…put in some serious elbow grease. Dedication, perseverance, and always keep the faith. In short, you’re most likely to success if you put in the hard work. Plain and simple.
Consider a community in your life that you deem to be successful. Maybe it’s your book club, PTA, church, running club, ladies lunching, whatever. Now think of how that club got started, and who is behind it. Who is always sending emails, making phone calls, showing up, and evangelizing. Whoever that is, that’s most likely your community manager, even if said person doesn’t carry a formal title. This person is the engine and is putting in some serious effort to keep things moving as they are.
What if that person left? Got sick? Had a baby? Went to graduate school? Unless those reigns were turned over to someone else, most likely, things would start to dissolve, even if just bit by bit. First the emails stop coming. The events stop being planned. The harassing encouraging to show up to events dwindles and people opt to stay at home. Just like people like to jump on the community train that is moving at full speed (because they know they are part of something real), people fall off when they sense a community is starting down the path of demise. They get fewer responses to their questions/comments/ideas (and we all know people LOVE the anticipation of getting responses).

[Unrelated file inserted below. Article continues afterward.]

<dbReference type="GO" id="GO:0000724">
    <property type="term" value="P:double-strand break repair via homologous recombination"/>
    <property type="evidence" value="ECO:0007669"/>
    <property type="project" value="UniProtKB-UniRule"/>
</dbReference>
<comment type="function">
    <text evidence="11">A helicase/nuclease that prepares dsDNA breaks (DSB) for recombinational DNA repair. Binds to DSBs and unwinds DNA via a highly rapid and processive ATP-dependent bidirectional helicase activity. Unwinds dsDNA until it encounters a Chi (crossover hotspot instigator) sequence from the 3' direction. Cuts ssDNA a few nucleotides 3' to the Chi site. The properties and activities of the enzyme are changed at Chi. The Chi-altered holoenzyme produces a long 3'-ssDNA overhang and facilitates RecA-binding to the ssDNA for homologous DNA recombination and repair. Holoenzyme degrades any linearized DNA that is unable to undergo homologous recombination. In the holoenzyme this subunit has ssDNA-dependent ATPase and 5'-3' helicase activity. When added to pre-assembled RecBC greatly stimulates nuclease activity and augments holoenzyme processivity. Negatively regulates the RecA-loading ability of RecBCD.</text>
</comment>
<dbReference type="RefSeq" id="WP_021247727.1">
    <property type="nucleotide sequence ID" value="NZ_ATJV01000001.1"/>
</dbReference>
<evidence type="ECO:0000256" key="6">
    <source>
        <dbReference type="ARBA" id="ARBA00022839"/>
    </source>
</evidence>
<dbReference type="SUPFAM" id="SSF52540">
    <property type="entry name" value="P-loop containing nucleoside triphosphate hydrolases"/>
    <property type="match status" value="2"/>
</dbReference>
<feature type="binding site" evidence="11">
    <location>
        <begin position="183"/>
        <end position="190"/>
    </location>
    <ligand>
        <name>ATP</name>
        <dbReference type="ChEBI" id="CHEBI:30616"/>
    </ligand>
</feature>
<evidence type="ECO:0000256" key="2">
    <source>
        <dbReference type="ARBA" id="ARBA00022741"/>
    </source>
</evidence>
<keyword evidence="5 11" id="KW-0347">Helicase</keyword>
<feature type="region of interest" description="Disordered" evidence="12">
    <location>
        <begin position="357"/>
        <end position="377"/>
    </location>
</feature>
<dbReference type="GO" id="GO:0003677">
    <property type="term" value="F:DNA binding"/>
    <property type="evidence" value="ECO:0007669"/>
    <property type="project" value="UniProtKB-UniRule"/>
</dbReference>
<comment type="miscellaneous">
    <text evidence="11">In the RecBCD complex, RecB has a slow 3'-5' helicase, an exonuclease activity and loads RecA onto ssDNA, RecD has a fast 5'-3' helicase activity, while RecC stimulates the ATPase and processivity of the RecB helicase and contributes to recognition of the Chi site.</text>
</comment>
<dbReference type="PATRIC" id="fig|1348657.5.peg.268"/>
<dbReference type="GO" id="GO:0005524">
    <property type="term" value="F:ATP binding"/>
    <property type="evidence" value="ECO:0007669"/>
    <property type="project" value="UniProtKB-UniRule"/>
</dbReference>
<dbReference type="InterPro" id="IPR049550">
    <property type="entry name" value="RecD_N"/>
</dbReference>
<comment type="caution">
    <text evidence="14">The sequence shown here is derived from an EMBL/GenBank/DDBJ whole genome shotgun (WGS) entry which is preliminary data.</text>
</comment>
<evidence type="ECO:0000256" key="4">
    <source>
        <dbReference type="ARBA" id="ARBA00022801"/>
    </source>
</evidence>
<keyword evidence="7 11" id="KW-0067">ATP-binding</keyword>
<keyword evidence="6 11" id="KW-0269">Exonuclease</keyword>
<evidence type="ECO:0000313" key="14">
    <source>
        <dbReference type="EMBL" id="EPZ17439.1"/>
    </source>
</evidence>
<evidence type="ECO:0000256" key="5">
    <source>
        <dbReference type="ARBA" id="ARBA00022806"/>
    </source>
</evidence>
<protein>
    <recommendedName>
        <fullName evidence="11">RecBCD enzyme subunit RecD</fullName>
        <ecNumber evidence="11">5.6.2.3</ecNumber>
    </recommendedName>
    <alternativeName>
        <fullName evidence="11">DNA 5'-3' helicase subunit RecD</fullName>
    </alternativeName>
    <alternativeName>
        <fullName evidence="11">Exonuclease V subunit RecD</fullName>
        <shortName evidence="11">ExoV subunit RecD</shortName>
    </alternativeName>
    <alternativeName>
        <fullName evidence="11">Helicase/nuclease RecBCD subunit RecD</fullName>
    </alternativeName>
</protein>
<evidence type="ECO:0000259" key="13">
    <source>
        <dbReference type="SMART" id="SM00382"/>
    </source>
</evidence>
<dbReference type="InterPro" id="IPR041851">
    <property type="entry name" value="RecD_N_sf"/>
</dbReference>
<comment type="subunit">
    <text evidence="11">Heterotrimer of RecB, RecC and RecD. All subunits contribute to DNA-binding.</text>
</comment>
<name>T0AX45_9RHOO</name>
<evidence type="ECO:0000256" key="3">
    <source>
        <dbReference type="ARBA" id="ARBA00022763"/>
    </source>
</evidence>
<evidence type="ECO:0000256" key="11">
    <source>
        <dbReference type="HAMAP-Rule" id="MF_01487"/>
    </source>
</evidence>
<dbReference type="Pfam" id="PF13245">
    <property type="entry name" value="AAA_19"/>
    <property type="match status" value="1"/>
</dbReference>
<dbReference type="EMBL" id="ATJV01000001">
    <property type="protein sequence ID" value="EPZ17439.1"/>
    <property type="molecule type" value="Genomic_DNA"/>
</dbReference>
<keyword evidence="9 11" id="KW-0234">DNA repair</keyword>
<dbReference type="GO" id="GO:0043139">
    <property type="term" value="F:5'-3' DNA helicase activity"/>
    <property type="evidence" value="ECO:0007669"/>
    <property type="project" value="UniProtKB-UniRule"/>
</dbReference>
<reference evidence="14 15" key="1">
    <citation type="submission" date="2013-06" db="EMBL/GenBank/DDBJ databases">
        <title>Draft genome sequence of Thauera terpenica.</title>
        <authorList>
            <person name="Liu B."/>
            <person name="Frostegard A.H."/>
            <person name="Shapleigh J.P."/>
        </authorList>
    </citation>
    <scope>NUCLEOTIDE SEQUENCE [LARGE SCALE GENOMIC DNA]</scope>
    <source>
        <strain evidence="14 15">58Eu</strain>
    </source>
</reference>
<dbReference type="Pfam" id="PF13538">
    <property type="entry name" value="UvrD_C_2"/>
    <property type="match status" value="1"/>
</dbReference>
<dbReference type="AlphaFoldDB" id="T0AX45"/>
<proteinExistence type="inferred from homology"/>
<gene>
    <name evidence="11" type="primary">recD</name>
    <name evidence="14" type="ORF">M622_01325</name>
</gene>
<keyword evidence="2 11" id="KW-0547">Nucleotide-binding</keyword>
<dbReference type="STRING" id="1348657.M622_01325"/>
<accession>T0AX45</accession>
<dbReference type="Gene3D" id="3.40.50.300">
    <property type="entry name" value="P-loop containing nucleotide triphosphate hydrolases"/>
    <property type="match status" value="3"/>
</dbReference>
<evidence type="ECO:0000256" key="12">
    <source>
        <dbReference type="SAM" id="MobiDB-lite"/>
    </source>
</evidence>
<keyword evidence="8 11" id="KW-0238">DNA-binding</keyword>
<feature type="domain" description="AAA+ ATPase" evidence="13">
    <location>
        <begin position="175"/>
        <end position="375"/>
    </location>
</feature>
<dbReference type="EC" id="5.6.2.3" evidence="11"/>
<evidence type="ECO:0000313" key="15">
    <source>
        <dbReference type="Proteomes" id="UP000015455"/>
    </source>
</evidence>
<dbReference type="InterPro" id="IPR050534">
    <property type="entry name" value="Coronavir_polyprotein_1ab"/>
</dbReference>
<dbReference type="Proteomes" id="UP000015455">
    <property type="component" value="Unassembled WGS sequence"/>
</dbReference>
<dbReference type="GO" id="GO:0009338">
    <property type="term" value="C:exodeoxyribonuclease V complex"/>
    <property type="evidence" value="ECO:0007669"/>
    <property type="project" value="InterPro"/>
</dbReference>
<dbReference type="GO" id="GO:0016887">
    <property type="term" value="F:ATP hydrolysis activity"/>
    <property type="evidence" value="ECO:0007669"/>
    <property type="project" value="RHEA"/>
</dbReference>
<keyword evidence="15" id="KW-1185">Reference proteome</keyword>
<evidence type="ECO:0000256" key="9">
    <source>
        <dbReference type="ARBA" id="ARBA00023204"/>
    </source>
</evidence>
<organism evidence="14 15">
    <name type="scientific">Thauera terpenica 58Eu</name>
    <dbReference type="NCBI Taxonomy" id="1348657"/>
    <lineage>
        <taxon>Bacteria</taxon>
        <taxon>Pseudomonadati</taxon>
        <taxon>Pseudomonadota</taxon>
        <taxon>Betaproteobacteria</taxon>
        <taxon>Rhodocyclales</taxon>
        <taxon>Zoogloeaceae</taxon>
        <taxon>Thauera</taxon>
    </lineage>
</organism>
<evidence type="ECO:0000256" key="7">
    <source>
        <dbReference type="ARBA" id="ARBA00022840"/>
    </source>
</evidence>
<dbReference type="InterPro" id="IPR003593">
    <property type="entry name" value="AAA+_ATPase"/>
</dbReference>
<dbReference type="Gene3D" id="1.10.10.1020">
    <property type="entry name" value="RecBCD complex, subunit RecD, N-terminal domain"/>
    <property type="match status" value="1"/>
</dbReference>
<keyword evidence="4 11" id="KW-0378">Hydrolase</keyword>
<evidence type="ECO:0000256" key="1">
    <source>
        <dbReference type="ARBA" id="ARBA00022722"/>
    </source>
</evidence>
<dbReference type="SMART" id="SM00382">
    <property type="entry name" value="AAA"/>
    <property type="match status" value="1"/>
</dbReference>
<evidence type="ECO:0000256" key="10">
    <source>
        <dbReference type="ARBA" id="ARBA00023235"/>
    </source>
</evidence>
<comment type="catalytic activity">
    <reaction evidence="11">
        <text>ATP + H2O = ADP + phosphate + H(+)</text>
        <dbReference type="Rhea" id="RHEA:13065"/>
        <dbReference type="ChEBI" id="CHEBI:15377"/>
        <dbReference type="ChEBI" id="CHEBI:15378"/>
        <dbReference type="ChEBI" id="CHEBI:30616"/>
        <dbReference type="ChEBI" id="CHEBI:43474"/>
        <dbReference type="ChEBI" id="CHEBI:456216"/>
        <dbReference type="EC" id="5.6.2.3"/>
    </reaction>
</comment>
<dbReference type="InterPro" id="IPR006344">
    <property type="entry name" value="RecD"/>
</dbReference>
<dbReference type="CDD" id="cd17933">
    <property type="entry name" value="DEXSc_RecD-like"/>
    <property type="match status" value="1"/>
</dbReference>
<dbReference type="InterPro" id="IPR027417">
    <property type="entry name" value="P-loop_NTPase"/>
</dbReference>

So in order for your community to thrive, there needs to be at least one person chugging at all times. Someone really passionate who will spur conversation, go find new members and bring in lost old ones, organize events, and essentially keep the fire stoked. It needs to be steady and consistent.
Online Community Management works exactly the same way.
Here’s an analogy -> Community Management as Stoking your Cold Winter’s Night Fire
It’s nearing wintertime. If you happen to have a fireplace in your living room, and ever tried to make a fire, you know what that process is like. First you put in the large logs that will be the real sustain-ers. Then you put in the twisted up newspaper to allow the match to catch really quickly and get the initial flames going. Then you put in some smaller logs and twigs, maybe as a half-way point between large logs and easy to catch newspaper. Now get that fire going and see what happens. Often, the newspaper burns up immediately and slightly catches to a few of the other logs. Over time, you may have to add more kindle wood, newspaper here and there, but essentially it’s a lot of work and needs tending to. If there’s no source of fuel, your fire is guaranteed going out just as fast as it started.